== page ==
Dr. Mark Hyman, MD – Medical Director at Cleveland Clinic’s Center for Functional Medicine, the Founder of The UltraWellness Center, and a ten-time #1 New York Times Bestselling author.
“Pegan.” Dr. Hyman coined this term to describe the type of the diet he thinks is best: Paleo + Vegan. Basically, whole foods, abundance of veggies, fruits, seeds, and nuts, and a modest amount of organic, grass-fed, pasture-raised animal protein.
Dr. David Perlmutter, MD – distinguished neurologist and researcher, president of the Perlmutter Health Center, Functional Medicine practitioner, and best-selling author of Grain Brain.
No grains whatsoever. No wheat, carbs, or sugar. No breads, pastas tortillas, bagels, cookies… no brown rice, no oats, no barley. Period. His research shows links between grain-based carbs and brain disorders such as Alzheimer’s, dementia, and cognitive decline.
What do most of the experts agree on and advocate?
- EAT AN ABUNDANCE OF GREEN VEGETABLES, both cooked and raw. No one argues over greens.
- GREATLY MINIMIZE ANIMAL PROTEINS. Remember, 10% or less. And make sure your meats are pasture-raised (grass-fed), and organic.
- AVOID SUGARS
- AVOID REFINED CARBS
- EAT HEALTHY FATS
- NO DAIRY (that includes cheese everyone!)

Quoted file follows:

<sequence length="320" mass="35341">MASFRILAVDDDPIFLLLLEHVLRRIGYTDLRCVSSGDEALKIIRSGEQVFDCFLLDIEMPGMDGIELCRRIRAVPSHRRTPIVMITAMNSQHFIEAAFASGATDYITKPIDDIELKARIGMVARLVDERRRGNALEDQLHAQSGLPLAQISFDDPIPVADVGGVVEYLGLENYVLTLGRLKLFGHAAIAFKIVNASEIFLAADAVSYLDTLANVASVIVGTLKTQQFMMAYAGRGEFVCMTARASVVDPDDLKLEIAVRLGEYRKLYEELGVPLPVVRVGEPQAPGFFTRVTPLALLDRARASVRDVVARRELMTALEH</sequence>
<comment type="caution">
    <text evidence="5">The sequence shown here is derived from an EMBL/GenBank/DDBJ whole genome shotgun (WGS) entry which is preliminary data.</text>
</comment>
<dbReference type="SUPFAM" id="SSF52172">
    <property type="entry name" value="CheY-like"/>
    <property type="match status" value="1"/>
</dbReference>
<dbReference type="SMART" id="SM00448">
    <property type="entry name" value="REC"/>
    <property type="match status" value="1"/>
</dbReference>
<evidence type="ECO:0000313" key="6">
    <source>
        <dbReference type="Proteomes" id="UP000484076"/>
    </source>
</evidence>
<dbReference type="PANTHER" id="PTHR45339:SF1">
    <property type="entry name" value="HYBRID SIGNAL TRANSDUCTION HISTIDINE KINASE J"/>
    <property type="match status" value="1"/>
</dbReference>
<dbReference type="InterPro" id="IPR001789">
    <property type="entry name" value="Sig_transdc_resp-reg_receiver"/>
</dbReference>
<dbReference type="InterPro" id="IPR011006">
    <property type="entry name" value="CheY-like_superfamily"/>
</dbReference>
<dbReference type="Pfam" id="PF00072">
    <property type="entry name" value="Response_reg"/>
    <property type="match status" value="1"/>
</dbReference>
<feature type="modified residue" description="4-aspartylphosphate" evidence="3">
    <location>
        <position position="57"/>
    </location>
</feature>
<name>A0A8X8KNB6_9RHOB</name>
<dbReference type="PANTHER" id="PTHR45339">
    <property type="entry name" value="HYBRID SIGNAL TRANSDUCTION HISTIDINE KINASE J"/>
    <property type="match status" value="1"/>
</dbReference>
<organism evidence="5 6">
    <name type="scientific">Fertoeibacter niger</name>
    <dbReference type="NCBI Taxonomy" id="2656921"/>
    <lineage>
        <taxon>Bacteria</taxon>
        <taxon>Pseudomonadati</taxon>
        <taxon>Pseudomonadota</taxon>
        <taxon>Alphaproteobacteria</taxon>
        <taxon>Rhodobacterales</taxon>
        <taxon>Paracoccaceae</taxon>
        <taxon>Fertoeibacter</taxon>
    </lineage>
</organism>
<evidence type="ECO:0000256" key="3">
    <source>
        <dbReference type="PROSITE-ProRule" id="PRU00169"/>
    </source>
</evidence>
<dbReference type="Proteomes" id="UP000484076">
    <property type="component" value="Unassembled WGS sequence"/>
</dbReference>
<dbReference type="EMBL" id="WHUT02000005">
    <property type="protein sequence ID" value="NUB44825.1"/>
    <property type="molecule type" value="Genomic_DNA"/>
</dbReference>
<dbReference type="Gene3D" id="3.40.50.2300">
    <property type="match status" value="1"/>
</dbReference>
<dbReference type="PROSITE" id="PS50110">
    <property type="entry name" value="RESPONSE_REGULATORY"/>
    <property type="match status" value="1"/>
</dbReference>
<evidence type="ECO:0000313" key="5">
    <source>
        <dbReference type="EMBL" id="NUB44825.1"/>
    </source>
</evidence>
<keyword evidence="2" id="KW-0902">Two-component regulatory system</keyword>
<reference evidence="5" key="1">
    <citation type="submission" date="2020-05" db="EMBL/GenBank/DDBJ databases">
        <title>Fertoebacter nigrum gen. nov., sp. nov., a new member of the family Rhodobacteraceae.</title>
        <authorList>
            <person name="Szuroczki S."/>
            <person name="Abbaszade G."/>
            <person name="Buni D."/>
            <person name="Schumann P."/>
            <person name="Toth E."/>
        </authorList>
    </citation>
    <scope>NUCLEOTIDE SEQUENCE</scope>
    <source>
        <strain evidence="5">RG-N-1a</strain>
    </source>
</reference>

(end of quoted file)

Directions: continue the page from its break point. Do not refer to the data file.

- AVOID FOOD ALLERGENS UNIQUE TO YOU. You’ll want to get tested for hidden food sensitivities, avoid foods you test positive for, then possibly re-introduce them later after you heal your gut and strengthen your immune system. Eggs, dairy, and gluten are typically the most troublesome foods for most people.
What diet does Dr. Jamie follow?
I have been most influenced by the works of Dr. Mark Hyman, Dr. Axe, Dr. T. Colin Campbell, and Dr. Fuhrman. I guess you could say I’m a pEGAN – emphasis on the vegan, with a little clean meat. I’m all about plant-based, nutrient-dense whole foods and superfoods. My diet is primarily vegetables, fruits, seeds, and nuts, with a modest amount of grass-fed beef, pasture-raised chicken, and wild-caught fish. I am mindful to include superfoods into my everyday meals: maca, cacao, chia seeds, flax seeds, goji berries, chlorella and seaweeds, etc. No dairy (that’s no cow milk, no cheese, no butter, no yogurts, no cream cheese). No eggs. No deep fried foods. No refined carbs. When I crave bread or pasta, I opt for gluten-free bread and brown rice/quinoa pasta. I eliminated my sweet tooth about 6 years ago through dietary improvements (which successfully healed my chronic allergies), so avoiding sweets is easy for me, as it can be for you.
What kind of diet does Dr. Jamie recommend to her patients?